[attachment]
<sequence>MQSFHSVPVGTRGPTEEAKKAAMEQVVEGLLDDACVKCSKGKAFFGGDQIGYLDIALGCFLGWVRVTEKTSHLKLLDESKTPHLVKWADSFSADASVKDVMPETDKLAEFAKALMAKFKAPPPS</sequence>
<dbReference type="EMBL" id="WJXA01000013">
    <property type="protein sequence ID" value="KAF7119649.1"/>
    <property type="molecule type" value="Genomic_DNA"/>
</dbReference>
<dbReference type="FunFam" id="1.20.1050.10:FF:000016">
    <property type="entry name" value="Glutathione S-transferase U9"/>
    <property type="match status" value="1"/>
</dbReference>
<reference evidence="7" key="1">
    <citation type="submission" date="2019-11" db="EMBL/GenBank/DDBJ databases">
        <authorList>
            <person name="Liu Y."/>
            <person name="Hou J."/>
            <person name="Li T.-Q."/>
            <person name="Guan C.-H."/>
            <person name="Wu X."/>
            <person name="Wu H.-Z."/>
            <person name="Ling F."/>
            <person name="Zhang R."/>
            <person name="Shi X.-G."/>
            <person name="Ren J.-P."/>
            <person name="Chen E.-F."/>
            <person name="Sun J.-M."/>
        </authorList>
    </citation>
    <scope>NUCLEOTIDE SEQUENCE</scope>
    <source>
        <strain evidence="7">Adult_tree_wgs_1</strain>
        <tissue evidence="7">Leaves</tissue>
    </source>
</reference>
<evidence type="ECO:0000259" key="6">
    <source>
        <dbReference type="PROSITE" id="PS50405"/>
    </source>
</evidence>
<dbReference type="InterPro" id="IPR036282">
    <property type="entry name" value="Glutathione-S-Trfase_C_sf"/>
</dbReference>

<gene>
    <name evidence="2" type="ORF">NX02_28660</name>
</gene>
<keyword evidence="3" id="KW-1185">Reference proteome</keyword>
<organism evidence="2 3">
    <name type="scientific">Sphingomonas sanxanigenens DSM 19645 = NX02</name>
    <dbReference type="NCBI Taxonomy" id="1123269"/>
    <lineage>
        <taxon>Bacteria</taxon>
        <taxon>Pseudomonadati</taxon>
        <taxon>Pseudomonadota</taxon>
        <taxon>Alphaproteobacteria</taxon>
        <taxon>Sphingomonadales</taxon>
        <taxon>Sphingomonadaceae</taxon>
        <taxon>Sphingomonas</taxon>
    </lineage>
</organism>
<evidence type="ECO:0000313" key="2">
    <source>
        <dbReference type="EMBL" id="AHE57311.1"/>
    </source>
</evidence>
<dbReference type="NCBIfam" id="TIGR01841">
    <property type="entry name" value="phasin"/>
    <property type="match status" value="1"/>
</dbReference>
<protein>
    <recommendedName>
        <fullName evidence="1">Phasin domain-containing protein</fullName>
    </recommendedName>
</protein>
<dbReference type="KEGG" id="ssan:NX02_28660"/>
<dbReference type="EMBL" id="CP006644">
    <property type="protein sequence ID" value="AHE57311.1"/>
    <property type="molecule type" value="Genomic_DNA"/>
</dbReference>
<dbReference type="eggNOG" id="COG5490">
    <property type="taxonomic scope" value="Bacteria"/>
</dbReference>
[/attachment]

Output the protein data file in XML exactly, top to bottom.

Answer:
<sequence>MQSFHSVPVGTRGPTEEAKKAAMEQVVEGLLDDACVKCSKGKAFFGGDQIGYLDIALGCFLGWVRVTEKTSHLKLLDESKTPHLVKWADSFSADASVKDVMPETDKLAEFAKALMAKFKAPPPS</sequence>
<dbReference type="EMBL" id="WJXA01000013">
    <property type="protein sequence ID" value="KAF7119649.1"/>
    <property type="molecule type" value="Genomic_DNA"/>
</dbReference>
<dbReference type="FunFam" id="1.20.1050.10:FF:000016">
    <property type="entry name" value="Glutathione S-transferase U9"/>
    <property type="match status" value="1"/>
</dbReference>
<reference evidence="7" key="1">
    <citation type="submission" date="2019-11" db="EMBL/GenBank/DDBJ databases">
        <authorList>
            <person name="Liu Y."/>
            <person name="Hou J."/>
            <person name="Li T.-Q."/>
            <person name="Guan C.-H."/>
            <person name="Wu X."/>
            <person name="Wu H.-Z."/>
            <person name="Ling F."/>
            <person name="Zhang R."/>
            <person name="Shi X.-G."/>
            <person name="Ren J.-P."/>
            <person name="Chen E.-F."/>
            <person name="Sun J.-M."/>
        </authorList>
    </citation>
    <scope>NUCLEOTIDE SEQUENCE</scope>
    <source>
        <strain evidence="7">Adult_tree_wgs_1</strain>
        <tissue evidence="7">Leaves</tissue>
    </source>
</reference>
<evidence type="ECO:0000259" key="6">
    <source>
        <dbReference type="PROSITE" id="PS50405"/>
    </source>
</evidence>
<dbReference type="InterPro" id="IPR036282">
    <property type="entry name" value="Glutathione-S-Trfase_C_sf"/>
</dbReference>

<gene>
    <name evidence="2" type="ORF">NX02_28660</name>
</gene>
<keyword evidence="3" id="KW-1185">Reference proteome</keyword>
<organism evidence="2 3">
    <name type="scientific">Sphingomonas sanxanigenens DSM 19645 = NX02</name>
    <dbReference type="NCBI Taxonomy" id="1123269"/>
    <lineage>
        <taxon>Bacteria</taxon>
        <taxon>Pseudomonadati</taxon>
        <taxon>Pseudomonadota</taxon>
        <taxon>Alphaproteobacteria</taxon>
        <taxon>Sphingomonadales</taxon>
        <taxon>Sphingomonadaceae</taxon>
        <taxon>Sphingomonas</taxon>
    </lineage>
</organism>
<evidence type="ECO:0000313" key="2">
    <source>
        <dbReference type="EMBL" id="AHE57311.1"/>
    </source>
</evidence>
<dbReference type="NCBIfam" id="TIGR01841">
    <property type="entry name" value="phasin"/>
    <property type="match status" value="1"/>
</dbReference>
<protein>
    <recommendedName>
        <fullName evidence="1">Phasin domain-containing protein</fullName>
    </recommendedName>
</protein>
<dbReference type="KEGG" id="ssan:NX02_28660"/>
<dbReference type="EMBL" id="CP006644">
    <property type="protein sequence ID" value="AHE57311.1"/>
    <property type="molecule type" value="Genomic_DNA"/>
</dbReference>
<dbReference type="eggNOG" id="COG5490">
    <property type="taxonomic scope" value="Bacteria"/>
</dbReference>